These statements by intelligence officials are hardly new, of course. During the election itself, these same agencies became aware of Russian interference and reported the same to President Obama and other officials. At the time, the decision was made to not make this information public due to the concern that it would implicate the ongoing investigation, which had begun back in July 2016 after Trump campaign aide George Papadopoulos told an Australian diplomat about Russian offers to provide the Trump campaign with “dirt” on Hillary Clinton, a report that Australia passed along to the United States pursuant long-standing agreements regarding the sharing of relevant intelligence information. It was also around this time, of course, that a lawyer linked with the Kremlin met with Donald Trump Jr. and other Trump campaign insiders at Trump Tower on the premise that she could provide the campaign with damaging information about Clinton. While that ultimately proved to be untrue, the revelation about the meeting caused the Trump Administration to release a statement that claimed that the purpose of the meeting was intended to be about Russian adoptions. As later reported President Trump was involved in drafting what ultimately proved to be a false White House statement about the meeting.
The warnings also come as President Trump continues his efforts to undermine the Russia investigation. These efforts began, of course, early in the Trump Administration. These efforts began early in the Trump Administration when the President asked F.B.I. Director James Comey if he could end the investigation of Flynn. Later, Trump fired Comey just days after Comey had testified about the bureau’s investigation of Russian election interference and the Trump campaign before a Senate committee. Later, Trump admitted that he fired Comey because of the Russia investigation. Trump also contacted the heads of the intelligence agencies and pressured them to bring the investigation to an end and to influence their potential testimony to Congress to state that Trump and his campaign did not collude with Russia or Russian officials.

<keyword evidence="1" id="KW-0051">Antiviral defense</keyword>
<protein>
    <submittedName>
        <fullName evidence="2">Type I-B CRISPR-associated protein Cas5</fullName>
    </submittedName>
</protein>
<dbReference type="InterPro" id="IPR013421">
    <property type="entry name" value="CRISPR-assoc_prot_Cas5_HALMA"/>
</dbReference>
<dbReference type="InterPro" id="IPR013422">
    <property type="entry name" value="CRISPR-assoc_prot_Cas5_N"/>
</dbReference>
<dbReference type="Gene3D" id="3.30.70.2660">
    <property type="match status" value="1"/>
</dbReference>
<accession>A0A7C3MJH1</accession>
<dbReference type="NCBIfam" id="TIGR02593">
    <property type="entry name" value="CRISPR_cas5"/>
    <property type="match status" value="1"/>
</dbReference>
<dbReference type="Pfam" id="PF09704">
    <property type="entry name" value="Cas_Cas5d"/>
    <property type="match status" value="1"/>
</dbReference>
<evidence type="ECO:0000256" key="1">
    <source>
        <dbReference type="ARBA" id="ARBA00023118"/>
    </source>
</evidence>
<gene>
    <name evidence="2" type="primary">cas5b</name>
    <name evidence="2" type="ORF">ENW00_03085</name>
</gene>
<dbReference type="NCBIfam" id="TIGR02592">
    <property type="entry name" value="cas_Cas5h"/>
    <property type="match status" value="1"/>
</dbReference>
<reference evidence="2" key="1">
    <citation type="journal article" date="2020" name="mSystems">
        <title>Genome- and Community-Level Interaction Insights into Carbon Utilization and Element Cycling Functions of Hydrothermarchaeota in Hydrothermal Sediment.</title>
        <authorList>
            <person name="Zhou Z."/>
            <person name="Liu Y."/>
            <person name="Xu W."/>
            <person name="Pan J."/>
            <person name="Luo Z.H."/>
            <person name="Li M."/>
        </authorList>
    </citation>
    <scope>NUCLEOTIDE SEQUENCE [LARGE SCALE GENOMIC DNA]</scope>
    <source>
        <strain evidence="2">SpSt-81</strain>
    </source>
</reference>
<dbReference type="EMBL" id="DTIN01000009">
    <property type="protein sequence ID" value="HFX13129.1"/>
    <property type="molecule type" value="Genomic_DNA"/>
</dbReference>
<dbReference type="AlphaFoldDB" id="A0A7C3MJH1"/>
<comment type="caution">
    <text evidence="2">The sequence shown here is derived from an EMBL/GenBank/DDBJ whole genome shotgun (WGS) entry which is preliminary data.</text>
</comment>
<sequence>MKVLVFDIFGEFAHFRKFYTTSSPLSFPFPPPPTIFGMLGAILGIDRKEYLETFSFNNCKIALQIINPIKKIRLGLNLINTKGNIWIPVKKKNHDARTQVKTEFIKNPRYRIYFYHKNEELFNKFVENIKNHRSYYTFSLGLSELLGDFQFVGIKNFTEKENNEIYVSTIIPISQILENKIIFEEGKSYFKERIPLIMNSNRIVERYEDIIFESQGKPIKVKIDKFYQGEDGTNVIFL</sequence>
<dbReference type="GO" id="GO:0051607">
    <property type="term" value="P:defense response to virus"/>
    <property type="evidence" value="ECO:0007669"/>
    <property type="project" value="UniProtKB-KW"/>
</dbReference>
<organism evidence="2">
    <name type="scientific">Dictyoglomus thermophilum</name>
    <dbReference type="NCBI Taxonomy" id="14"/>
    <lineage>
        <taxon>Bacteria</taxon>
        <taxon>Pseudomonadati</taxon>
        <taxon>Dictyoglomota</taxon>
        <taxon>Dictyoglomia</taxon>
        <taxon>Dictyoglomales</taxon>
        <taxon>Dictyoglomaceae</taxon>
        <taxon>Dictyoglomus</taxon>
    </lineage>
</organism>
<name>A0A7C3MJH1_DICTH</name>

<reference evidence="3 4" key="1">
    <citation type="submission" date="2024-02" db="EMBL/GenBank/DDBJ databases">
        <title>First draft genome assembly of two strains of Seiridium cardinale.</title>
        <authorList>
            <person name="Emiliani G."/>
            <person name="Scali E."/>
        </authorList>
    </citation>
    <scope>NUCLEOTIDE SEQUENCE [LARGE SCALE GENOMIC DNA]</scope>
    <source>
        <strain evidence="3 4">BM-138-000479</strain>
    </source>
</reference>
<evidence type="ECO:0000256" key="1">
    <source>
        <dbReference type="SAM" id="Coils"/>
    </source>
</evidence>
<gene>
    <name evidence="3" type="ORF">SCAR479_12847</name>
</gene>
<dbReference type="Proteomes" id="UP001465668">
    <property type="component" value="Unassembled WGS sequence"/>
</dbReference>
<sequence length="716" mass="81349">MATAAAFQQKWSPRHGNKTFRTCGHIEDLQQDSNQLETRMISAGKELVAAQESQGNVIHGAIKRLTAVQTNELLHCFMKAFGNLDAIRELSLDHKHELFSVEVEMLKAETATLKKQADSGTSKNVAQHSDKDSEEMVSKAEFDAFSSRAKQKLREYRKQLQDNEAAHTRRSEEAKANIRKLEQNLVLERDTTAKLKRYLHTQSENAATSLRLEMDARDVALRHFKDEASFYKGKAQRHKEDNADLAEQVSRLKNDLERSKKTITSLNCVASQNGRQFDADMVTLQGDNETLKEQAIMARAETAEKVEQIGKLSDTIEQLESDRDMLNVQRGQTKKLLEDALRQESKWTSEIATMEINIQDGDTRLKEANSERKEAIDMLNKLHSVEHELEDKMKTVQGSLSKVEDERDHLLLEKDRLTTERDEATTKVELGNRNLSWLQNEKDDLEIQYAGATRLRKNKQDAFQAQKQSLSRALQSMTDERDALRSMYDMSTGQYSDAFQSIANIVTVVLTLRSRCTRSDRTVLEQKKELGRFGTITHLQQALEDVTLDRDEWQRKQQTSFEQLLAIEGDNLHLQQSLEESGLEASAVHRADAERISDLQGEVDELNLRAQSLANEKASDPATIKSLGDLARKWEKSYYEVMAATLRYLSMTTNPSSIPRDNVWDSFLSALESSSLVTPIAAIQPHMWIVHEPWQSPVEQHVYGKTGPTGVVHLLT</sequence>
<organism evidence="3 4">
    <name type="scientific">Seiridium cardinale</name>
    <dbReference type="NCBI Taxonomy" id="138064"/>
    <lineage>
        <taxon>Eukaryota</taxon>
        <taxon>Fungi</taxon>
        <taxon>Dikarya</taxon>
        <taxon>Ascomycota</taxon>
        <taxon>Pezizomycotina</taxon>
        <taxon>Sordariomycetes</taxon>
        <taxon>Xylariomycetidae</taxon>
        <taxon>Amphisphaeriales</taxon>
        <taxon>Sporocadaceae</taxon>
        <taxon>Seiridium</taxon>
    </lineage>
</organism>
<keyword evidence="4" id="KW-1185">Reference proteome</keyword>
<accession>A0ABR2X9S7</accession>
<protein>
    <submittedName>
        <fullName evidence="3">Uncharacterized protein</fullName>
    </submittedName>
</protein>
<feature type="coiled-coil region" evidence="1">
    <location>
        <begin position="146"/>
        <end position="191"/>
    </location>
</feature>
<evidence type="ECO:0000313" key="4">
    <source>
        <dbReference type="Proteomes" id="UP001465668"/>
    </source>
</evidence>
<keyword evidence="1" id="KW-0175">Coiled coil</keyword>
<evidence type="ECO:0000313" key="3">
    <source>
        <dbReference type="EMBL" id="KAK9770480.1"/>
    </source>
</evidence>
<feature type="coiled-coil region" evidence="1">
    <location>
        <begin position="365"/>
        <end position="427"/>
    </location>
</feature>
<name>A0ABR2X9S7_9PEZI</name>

All of this sends mixed signals from the Trump Administration. On the one hand, we have the intelligence chiefs saying the same thing that their agencies have been saying for roughly the past two years, namely that Russia will undertake efforts to interfere in the political process during an important election year. On the other hand, we have a President who by all indications either does not care about that interference or who is reluctant to say or do anything about it because of the fact that the issue of Russian interference in the political process is inexorably tied to his own campaign for President. As more than one pundit has observed, Trump seems to believe that acknowledging the threat of Russian interference would somehow be a concession regarding any alleged collusion between his campaign and Russian officials and would undermine the legitimacy of his election. The other possibility, of course, is the fact that further investigation will bring to public attention some of the allegations that have so far only been the subject of rumor and whispering regarding the financial ties between his private business affairs and Russian billionaires and oligarchs who are effectively part of Vladimir Putin’s network of influence and control.
Whatever the reason, we’re at the point now where the Trump Administration apparent lack of interest in the issue of Russian interference or taking steps to prevent and counteract any attempted interference is approaching the level of disinterest and a failure to act that borders on failure to fulfill the duties entrusted to the President under the Constitution. Perhaps I’m wrong. Perhaps the reason that the President isn’t discussing this intelligence and publicly warning the Russians is part of an effort to not tip them off to ongoing counterintelligence operations. Given his history over the past year of trying to undermine the Russia investigation, though, and stating repeatedly in public that the investigation was illegitimate though, it’s difficult to ascribe the President’s indifference to anything other the conclusion that he doesn’t care about the threat, or quite simply does not believe it.